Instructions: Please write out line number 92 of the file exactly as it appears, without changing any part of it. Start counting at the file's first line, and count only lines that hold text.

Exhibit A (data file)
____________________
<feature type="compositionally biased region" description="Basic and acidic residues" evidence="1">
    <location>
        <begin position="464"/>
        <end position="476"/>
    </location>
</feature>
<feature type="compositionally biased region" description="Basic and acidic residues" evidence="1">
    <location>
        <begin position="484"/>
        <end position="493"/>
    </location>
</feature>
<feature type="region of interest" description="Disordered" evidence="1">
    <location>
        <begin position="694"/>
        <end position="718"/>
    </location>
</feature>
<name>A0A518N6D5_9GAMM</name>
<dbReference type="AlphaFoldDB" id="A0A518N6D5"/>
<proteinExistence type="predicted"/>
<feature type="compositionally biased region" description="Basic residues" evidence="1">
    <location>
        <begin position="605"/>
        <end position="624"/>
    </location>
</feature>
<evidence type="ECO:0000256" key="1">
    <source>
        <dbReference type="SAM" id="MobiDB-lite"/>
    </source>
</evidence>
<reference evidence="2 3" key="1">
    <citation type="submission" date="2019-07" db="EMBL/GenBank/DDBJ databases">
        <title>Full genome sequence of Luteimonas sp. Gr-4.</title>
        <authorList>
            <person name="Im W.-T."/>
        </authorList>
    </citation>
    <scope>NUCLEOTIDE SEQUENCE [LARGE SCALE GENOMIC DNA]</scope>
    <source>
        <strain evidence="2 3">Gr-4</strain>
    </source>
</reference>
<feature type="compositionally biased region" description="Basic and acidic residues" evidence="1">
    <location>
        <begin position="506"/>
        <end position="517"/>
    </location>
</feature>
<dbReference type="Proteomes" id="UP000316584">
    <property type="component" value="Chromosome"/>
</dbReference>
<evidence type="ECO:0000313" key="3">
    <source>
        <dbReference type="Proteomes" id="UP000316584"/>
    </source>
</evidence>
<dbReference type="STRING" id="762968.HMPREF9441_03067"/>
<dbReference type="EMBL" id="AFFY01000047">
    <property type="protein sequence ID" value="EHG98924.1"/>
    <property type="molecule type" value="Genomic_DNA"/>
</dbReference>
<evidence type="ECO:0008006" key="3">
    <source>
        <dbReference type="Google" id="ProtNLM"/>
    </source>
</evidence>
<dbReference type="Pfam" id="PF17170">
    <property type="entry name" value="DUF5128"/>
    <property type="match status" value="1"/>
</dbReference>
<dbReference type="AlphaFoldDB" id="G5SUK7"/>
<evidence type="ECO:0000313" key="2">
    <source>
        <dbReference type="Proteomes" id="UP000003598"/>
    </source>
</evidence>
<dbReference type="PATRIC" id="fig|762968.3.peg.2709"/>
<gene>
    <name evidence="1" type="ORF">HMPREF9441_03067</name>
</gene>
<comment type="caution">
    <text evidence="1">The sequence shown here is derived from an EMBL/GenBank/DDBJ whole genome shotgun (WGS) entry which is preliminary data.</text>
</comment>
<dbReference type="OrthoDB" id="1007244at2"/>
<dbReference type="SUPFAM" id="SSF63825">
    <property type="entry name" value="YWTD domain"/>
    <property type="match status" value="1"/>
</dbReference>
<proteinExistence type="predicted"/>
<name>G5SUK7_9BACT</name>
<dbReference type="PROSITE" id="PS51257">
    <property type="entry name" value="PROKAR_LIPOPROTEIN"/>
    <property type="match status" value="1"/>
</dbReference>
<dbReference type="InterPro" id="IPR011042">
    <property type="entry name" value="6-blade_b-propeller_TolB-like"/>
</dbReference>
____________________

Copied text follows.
<name>G5SUK7_9BACT</name>